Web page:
A Wild Goose Chase

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Points: 7 (partial)
Time limit: 0.5s
Memory limit: 128M

Problem type
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Recently, geese was murdered! The city has asked you to help Ducktective to figure out who murdered geese. There are N foxes numbered 1 to N suspected to have killed geese. Ducktective is a very patient duck, and he has gotten every fox to say a statement. A fox either accuses another fox or accuses every fox beside themselves. With this information, Ducktective can determine that if exactly T foxes are accusing a fox, that fox is guilty.

Given the list of foxes and their statements, help Ducktective determine who is guilty.

Input Specification

You will receive 1 + N lines of input. The first line of input will contain two positive space-separated integers N (3 \le N \le 10^5), the number of suspects and T (1 \le T \le N).

The next N lines will contain two positive integers. The first integer F (1 \le F \le N), represents the i^{th} fox. The next integer D represents their statement. There are two options for D. It can either be -1, meaning they are accusing every fox beside themselves, or it can be any integer from 1 to N, the number of the fox they are accusing.

Output Specification

On a single line, output the fox(es) who are guilty in increasing order. If it is inconclusive, i.e. no fox seems to be guilty, then print -1.

Sample Input 1

3 1
1 -1
2 3
3 -1

Sample Output 1


Sample Input 2

9 1
1 -1
2 1
3 1
4 1
5 1
6 1
7 8
8 7
9 1

Sample Output 2

2 3 4 5 6 9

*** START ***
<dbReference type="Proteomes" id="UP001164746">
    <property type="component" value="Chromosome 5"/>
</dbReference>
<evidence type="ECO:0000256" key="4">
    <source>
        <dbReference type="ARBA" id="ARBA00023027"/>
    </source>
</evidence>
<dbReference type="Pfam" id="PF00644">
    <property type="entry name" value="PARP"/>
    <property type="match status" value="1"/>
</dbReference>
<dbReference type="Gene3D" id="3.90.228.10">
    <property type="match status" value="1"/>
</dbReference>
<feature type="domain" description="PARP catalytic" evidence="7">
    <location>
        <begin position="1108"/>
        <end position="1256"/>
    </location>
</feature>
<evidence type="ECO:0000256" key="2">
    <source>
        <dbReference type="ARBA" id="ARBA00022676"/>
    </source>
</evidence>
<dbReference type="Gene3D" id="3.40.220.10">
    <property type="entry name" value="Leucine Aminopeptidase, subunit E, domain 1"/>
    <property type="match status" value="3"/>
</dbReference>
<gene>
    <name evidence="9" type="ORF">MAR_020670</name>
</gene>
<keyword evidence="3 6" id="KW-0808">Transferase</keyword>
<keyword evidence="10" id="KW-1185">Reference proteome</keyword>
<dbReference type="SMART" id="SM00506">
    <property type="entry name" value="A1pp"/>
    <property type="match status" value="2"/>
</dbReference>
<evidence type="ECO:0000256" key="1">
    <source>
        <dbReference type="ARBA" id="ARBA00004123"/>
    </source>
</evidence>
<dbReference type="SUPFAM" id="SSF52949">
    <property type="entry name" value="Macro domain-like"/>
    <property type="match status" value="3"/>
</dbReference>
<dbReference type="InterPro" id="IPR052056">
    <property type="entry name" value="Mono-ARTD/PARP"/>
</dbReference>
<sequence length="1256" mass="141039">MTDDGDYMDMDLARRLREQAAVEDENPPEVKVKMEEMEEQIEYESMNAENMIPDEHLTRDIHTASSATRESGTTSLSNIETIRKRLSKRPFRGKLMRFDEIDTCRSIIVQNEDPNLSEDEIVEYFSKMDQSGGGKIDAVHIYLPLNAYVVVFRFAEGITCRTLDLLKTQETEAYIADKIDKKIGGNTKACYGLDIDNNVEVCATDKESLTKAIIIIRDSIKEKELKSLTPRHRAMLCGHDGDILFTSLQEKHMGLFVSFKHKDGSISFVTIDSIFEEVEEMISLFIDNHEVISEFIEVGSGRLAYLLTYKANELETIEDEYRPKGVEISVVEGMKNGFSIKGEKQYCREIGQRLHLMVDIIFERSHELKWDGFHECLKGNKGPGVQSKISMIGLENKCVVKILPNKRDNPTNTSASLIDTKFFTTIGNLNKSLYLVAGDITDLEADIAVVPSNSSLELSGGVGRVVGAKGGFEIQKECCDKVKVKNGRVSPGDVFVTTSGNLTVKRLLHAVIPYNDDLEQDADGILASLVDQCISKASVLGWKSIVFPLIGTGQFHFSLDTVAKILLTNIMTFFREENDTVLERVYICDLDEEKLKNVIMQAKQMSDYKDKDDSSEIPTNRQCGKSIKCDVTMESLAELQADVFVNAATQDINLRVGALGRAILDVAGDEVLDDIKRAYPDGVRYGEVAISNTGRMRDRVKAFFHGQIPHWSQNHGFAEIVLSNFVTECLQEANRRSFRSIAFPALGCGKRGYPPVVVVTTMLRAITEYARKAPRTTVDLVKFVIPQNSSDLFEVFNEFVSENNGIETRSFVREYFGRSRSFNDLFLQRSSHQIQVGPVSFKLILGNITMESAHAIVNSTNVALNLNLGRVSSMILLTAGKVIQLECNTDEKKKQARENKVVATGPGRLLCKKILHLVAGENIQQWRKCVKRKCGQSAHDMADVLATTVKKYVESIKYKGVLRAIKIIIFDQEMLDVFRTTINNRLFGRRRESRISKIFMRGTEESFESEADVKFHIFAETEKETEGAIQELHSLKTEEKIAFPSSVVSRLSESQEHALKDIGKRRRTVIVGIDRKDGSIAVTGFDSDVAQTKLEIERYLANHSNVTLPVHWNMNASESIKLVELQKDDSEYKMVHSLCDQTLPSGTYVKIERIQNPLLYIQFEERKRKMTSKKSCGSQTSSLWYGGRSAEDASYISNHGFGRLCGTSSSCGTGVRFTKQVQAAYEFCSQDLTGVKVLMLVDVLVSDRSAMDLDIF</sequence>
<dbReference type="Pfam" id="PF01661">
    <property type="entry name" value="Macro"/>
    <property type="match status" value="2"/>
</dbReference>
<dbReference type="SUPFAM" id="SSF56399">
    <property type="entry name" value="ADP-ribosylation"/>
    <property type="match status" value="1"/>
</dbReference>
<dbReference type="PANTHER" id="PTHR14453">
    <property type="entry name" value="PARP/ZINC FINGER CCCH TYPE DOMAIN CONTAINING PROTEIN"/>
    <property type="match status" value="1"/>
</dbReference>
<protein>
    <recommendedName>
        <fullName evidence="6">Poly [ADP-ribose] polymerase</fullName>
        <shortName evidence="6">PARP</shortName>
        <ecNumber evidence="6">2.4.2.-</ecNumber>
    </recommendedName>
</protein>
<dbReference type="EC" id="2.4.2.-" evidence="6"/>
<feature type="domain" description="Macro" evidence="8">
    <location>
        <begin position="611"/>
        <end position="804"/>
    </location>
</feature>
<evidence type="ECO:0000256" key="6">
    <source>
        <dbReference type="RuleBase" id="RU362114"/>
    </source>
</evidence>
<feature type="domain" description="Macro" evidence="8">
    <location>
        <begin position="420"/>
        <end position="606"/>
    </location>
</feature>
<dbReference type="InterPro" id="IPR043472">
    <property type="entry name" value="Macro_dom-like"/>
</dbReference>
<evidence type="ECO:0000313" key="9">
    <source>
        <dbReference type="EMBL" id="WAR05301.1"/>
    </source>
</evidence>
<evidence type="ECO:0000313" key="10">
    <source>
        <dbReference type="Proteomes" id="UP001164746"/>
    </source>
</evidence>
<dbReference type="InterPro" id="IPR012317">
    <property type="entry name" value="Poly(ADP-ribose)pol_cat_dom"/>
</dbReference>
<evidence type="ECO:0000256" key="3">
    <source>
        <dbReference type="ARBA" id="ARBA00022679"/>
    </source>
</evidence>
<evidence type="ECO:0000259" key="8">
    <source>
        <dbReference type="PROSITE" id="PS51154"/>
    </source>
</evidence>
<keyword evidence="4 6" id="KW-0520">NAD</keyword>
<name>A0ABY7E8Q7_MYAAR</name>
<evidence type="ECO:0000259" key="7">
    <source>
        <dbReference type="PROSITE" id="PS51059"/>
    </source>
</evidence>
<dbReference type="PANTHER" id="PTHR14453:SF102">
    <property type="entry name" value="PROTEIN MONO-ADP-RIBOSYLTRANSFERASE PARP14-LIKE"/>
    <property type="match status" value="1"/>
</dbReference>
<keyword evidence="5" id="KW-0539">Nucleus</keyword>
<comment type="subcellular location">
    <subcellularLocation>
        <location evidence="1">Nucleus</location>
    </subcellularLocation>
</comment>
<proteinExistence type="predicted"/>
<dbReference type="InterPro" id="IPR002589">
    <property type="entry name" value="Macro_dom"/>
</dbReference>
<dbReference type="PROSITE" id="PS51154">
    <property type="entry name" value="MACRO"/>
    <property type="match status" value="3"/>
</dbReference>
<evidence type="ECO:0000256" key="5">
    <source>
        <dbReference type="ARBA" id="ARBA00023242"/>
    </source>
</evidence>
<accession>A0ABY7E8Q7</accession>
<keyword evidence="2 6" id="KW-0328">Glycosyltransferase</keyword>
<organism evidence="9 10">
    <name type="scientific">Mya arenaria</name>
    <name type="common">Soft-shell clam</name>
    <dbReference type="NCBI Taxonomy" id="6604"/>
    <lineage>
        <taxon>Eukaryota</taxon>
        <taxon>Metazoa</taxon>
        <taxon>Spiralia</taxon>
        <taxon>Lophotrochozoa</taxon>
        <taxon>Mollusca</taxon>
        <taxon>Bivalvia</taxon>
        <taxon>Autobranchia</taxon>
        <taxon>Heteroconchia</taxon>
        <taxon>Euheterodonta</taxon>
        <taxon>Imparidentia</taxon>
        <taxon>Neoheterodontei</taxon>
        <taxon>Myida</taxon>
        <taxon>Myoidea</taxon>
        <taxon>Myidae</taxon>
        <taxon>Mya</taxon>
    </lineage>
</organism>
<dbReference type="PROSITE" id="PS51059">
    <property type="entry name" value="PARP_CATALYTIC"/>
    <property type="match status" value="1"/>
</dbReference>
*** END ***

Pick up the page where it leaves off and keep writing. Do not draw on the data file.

• 1
    faraz123  commented on July 7, 2020, 9:40 a.m.

    Their still has to be some mistake in the sample input. For sample input 1, fox 1 accuses 2 and 3, fox 2 accuses 3, and fox 3 accuses 1 and 2. In this case, fox 1 would have one accusation, fox 2 would have two accusations, and fox 3 would have two accusations. Since T = 1, all three foxes should be guilty (since their accusation amounts are greater than 1). Why is only fox 1 guilty then?

    • 2
      qwertytown4life  commented on July 7, 2020, 1:31 p.m.

      The problem states:

      Ducktective can determine that if 𝑇 foxes are accusing a fox, that fox is guilty.

      What is meant by this is that exactly T foxes must be accusing a fox for Ducktective to consider them guilty. The problem statement has been updated for clarity.

      Regardless, your solution is still wrong.

      (Hint: You don't take into account what happens if no fox seems to be guilty.)

  • 7
    d  commented on April 30, 2020, 10:47 p.m. edited

    It seems that the intended solution is not correct.

    For this test case

    5 2
    1 -1
    2 3
    3 4
    4 5
    5 2

    make sure that your program prints 2 3 4 5.

    Edit: The problem statement has been updated to be correct.

  • 2
    Kevy3030  commented on April 16, 2020, 4:19 p.m. edited

    Great problem!